And speaking of explorations, the set-opening “Tax Free” is just that. Played live by the Experience less than two-dozen times, this instrumental generally clocked in between seven to ten minutes. Here in Los Angeles the trio approached the 15 minute mark, claiming the runner-up position in the “Tax Free” duration contest (Your winner: played at the second show on October 11, 1968, at Winterland, the song running just over 20 minutes.)
“Foxy Lady” followed, and it’s good to have the track restored to its proper place in the running order on Los Angeles Forum. The liner notes to the Lifelines edition of this show brush off the absence of the song by pointing to its presence on the CD versions of The Jimi Hendrix Concerts, but it was missed as a high-energy transition from the jamming on “Tax Free” to the blues of “Red House.”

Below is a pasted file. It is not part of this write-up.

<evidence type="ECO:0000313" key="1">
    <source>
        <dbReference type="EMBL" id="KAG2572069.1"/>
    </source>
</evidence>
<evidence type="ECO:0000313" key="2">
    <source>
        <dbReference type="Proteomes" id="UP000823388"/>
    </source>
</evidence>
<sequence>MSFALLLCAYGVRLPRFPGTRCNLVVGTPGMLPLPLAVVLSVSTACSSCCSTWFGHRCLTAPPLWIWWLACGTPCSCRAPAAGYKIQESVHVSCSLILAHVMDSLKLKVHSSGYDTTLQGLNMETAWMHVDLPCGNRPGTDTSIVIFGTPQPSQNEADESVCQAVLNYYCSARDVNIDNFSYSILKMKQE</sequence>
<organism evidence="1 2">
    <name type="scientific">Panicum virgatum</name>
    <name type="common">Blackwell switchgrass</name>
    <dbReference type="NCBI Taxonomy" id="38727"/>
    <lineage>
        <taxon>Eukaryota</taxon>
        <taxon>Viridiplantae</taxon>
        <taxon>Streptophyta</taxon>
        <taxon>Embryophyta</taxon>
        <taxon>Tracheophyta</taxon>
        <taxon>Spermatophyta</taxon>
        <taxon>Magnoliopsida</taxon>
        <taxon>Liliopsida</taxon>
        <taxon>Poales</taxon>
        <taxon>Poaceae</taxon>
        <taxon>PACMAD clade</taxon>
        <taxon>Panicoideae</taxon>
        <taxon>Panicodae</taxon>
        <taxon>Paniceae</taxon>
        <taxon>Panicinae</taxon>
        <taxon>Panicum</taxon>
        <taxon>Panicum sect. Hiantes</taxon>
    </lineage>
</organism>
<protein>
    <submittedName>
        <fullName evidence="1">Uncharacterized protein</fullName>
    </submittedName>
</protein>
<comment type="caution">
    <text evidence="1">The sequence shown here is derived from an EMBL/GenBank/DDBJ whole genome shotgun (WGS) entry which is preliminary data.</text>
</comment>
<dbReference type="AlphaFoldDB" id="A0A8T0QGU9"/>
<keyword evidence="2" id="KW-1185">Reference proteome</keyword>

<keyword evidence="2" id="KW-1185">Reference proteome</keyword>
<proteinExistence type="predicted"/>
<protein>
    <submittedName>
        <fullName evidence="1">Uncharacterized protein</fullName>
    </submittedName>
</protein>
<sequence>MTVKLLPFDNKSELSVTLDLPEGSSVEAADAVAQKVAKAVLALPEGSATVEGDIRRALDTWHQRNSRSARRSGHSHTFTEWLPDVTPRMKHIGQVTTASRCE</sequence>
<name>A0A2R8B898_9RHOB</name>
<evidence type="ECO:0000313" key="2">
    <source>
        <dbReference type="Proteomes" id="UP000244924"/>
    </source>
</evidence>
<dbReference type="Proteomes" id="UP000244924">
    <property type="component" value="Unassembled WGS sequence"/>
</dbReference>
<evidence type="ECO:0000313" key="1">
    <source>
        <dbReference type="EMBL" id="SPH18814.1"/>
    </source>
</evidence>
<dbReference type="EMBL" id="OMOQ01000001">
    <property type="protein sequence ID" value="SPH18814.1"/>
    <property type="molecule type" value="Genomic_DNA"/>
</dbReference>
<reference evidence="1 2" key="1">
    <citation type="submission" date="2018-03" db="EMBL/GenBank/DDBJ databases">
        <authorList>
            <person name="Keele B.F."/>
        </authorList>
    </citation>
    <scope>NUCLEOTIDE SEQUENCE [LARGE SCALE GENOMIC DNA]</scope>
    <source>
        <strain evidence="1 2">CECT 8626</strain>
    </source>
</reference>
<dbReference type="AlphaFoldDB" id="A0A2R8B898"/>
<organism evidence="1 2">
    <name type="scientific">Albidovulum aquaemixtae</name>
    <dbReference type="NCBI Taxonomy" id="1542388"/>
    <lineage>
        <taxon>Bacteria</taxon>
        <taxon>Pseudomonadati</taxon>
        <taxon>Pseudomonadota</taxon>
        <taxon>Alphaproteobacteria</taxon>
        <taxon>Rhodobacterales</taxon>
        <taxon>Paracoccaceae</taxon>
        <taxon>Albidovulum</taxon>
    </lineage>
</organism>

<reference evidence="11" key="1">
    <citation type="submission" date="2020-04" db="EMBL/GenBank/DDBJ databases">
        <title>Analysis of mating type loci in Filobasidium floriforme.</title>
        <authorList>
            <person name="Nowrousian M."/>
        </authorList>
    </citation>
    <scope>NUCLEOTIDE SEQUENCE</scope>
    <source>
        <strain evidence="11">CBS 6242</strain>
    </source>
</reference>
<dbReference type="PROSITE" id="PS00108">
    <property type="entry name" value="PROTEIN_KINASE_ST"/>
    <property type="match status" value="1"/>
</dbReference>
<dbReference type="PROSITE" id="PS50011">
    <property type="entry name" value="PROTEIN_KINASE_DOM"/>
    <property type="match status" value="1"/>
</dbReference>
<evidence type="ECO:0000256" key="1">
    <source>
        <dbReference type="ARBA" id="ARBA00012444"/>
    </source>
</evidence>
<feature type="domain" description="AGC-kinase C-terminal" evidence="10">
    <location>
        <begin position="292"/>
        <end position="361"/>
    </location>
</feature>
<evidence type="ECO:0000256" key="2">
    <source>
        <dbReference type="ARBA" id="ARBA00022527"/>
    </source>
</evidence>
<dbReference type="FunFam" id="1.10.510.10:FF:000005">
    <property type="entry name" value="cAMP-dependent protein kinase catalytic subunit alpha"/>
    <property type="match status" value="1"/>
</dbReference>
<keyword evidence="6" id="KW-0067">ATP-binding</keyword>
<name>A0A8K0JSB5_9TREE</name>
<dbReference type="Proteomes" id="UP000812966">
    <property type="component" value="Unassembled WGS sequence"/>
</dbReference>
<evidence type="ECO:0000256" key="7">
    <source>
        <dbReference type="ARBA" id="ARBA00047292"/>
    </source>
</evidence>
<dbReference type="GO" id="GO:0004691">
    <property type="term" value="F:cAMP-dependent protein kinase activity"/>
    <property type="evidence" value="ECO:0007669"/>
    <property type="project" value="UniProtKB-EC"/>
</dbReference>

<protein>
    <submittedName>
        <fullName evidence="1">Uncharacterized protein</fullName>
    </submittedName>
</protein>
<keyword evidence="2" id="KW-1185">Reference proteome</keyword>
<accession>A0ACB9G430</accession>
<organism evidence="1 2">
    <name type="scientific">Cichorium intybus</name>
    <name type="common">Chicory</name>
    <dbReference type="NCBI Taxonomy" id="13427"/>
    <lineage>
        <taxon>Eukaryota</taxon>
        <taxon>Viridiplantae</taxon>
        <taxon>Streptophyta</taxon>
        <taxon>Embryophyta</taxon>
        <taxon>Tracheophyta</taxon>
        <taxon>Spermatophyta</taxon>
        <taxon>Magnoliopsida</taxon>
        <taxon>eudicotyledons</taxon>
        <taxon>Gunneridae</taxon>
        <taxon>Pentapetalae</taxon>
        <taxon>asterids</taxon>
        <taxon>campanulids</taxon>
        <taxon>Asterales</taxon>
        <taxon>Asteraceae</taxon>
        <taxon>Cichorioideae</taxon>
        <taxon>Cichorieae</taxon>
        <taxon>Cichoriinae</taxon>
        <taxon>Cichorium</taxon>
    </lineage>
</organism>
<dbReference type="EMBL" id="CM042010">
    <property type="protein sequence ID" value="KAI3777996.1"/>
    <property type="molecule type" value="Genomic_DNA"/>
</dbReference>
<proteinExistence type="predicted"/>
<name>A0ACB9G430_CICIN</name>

I’m a bit more enthralled with this take of “Red House” than when I reviewed it for Modern Listener Guide: Jimi Hendrix, but it’s still just a template for the format of the fully-realized San Diego version Jimi would craft the following month.
As I noted in the book, Jimi seems to get more aggravated by the antics of the massive audience as the show progresses, and I’d forgotten about his improvised lyrical nods to the situation in “Purple Haze”: “Excuse me while I kiss that policeman there,” and, “Whatever it is, that headache put a spell on me!”
It is fun to try to put yourself in the performance shoes of the Experience as the show roams toward its conclusion. Seven minutes into “Voodoo Child (Slight Return)” Mitch Mitchell and Noel Redding appear to be earnestly trying to bring the song to its typical ending. But as Noel carries on Mitch suddenly spies the opportunity for a drum solo and plows ahead.
The uncharted territory provides a path for Jimi to regain control by launching into a cover of Cream’s “Sunshine of Your Love,” mostly a jam when played by the Experience that usually ended up in its own wandering section. Jimi’s relying on percussive scrapes, Noel offers long drone bass notes, and Mitch bashes onward.
To escape the meandering, Jimi regroups with a quick tour of “Outside Woman Blues,” continuing the nod to Cream, but can’t help reverting to “Sunshine of Your Love.”